Learning to breathe: Finding peace after abuse

In ‘A Better Man,’ a woman sits down with her abuser years later — but how can you find resolution when your abuser won’t take responsibility?
By Nam Kiwanuka - Published on November 24, 2017
Filmmaker Attiya Khan and her ex-boyfriend Steve appear in the documentary ‘A Better Man.’ (Intervention Productions)

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As I watched a screening of the upcoming TVO documentary A Better Man, my body tensed in a familiar way. My breath quickened.

The film recounts Attiya Khan’s relationship with her ex-boyfriend Steve, who abused her daily during their two-year relationship when they were teens, 20 years ago. Attiya’s conversations with her ex are facilitated by a therapist; over the course of one year, the two spend eight days together — visiting the apartment they once shared and the high school they both attended when the abuse happened. We find out that teachers had known what Steve was doing to Attiya, but did not intervene. 

I was in high school, too, when I escaped my abuser.  He wasn’t my boyfriend, though: my abuser was my father.

The abuse finally ended the night he kicked me out of the house. I was around 17.

That night, he pushed me down the stairs, dragged me across the floor, and slammed my head against the concrete basement floor. He wrapped his hands around my throat and stopped only when someone in the house yelled that they were calling the police.

I’m not telling you this in an attempt to shock you or elicit sympathy, and I’m not trying to bad-mouth my father. I’m telling you this because of the many adults who saw the abuse and never intervened — just like the bystanders in A Better Man who looked the other way as Steve continued to hurt Attiya.

While at school, teachers saw the bruises on my face and arms. I remember them calling the police. I remember coming home to see police cars, and I remember the police leaving. As soon as the door shut behind them, I’d brace myself for what I knew would come next. I would then return to school. The teachers and the police all knew what was happening, and nothing was ever done.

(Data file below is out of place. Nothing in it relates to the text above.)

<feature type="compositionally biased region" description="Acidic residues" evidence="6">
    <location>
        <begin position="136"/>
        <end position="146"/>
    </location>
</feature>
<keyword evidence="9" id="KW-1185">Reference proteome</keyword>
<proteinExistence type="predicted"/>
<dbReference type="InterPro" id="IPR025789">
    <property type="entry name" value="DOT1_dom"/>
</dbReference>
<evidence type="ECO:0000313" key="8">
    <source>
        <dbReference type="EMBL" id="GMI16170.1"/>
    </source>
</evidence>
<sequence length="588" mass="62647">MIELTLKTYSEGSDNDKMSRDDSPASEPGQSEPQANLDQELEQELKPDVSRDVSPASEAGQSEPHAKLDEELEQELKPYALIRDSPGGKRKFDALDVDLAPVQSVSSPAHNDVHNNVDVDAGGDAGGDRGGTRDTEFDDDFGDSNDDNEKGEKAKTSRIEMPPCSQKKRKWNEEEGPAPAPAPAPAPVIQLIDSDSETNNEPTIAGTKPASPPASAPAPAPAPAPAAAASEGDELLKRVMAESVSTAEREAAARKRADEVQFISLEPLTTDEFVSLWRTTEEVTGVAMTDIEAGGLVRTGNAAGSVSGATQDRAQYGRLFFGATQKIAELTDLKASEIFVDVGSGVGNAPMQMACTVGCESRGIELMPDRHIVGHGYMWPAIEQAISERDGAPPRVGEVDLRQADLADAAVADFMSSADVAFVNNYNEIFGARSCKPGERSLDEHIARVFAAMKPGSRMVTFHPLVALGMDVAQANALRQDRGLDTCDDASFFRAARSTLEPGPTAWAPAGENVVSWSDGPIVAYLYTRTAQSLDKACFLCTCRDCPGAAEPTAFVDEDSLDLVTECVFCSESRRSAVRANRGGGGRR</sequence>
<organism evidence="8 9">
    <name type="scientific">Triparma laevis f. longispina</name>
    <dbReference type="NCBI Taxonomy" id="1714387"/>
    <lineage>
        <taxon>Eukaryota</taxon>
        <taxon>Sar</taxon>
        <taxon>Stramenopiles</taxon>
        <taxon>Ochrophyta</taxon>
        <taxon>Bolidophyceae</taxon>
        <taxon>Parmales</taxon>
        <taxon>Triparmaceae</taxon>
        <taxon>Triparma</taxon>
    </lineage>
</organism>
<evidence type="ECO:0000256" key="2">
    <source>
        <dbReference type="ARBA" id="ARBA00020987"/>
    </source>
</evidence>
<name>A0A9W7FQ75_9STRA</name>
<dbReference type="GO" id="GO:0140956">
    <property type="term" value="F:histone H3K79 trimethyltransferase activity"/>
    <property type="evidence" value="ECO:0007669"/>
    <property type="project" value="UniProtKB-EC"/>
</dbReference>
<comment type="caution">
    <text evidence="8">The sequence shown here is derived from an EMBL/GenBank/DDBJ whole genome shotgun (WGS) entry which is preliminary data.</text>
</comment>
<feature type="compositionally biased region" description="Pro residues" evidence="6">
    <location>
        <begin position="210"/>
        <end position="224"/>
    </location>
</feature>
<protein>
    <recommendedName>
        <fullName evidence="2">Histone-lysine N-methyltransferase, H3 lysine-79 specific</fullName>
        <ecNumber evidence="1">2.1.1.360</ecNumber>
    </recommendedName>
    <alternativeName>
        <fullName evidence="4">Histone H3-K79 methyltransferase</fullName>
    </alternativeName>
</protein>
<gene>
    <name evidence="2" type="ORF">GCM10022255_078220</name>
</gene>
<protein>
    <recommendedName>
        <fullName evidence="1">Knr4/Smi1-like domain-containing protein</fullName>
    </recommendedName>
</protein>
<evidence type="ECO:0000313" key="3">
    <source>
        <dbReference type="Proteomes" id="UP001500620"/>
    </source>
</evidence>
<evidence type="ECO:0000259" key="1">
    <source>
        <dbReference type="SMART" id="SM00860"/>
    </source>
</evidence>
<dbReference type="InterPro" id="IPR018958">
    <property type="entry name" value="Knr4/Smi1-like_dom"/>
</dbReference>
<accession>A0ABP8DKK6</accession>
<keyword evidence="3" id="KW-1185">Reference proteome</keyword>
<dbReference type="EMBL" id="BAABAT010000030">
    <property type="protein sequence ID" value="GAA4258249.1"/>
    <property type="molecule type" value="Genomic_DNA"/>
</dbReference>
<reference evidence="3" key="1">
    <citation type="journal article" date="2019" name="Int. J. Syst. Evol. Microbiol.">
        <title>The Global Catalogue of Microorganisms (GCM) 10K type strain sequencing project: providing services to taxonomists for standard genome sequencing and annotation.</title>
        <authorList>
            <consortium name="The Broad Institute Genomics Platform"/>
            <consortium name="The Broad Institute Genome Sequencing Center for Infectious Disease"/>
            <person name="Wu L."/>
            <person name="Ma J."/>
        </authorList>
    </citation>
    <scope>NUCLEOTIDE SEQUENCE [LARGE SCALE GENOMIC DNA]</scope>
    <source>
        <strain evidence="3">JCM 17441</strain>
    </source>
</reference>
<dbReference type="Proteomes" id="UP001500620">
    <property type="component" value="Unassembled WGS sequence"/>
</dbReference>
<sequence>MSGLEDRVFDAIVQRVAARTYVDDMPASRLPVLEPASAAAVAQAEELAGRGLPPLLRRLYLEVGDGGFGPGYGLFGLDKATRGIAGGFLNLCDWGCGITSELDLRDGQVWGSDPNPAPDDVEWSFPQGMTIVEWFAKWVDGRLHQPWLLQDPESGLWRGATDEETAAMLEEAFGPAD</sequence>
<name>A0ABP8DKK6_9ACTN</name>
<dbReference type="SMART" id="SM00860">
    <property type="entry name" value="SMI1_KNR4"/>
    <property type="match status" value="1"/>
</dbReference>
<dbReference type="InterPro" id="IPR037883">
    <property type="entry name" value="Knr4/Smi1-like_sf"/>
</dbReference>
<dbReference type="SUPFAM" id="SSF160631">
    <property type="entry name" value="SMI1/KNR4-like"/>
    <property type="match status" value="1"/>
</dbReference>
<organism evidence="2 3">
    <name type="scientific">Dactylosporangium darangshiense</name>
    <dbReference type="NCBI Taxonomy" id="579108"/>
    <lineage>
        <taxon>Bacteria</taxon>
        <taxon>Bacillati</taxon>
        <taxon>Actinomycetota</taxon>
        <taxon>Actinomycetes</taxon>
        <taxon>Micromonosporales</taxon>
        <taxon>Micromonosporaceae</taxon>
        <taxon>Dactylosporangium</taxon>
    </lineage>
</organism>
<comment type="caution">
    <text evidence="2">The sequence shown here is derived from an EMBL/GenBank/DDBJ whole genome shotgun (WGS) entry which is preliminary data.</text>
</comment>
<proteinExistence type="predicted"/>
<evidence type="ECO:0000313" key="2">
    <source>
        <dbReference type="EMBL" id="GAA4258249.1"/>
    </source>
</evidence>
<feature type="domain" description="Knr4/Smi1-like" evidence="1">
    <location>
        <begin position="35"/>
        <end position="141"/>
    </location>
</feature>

Even as I write this, I am terrified. I am terrified of my family and extended family reading this.  I’ve been told to get over it and move on. It happened decades ago. Why can’t I let go of the past and move on? I know it’s the shame speaking. Maybe it’s still hard for these adults to accept what their dear friend — my father — did. It’s still hard for me to accept. I still love him. He wasn’t always this way. When I was younger, he learned how to braid my hair. We were inseparable, and he’s the only parent I’ve ever known.

That’s the thing about abusers. They’re not three-headed monsters that live under the bridge or in a cabin in the woods. They’re often your best friend, the guy you play pick-up basketball with, the person in the cubicle next to you. For Attiya, it was a boyfriend she lived with and went to school with. In every aspect of her life, he was her constant, just like my father was for me.


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My father is still in my life, although now I have control over the relationship. I have the upper hand. But sometimes I don’t. I’ve sat and listened to him on the phone as he’s told me that I destroyed his life and that he should have killed me when he had the chance. So I pull back. Months pass, and then a relative will call me from overseas. She’ll want to know why I’m not helping him, tell me that I need to let the past go. I have confronted my father:  he says it wasn’t so bad. At least he didn’t sexually abuse me, he says, and besides, he slapped me only once.

There’s a moment in A Better Man when Attiya is moved to tears after Steve admits to the abuse. She says she sometimes wondered whether things had actually happened the way she remembered — she’s been told so often that they didn’t. His confirmation seemed to physically lift some pressure off of her.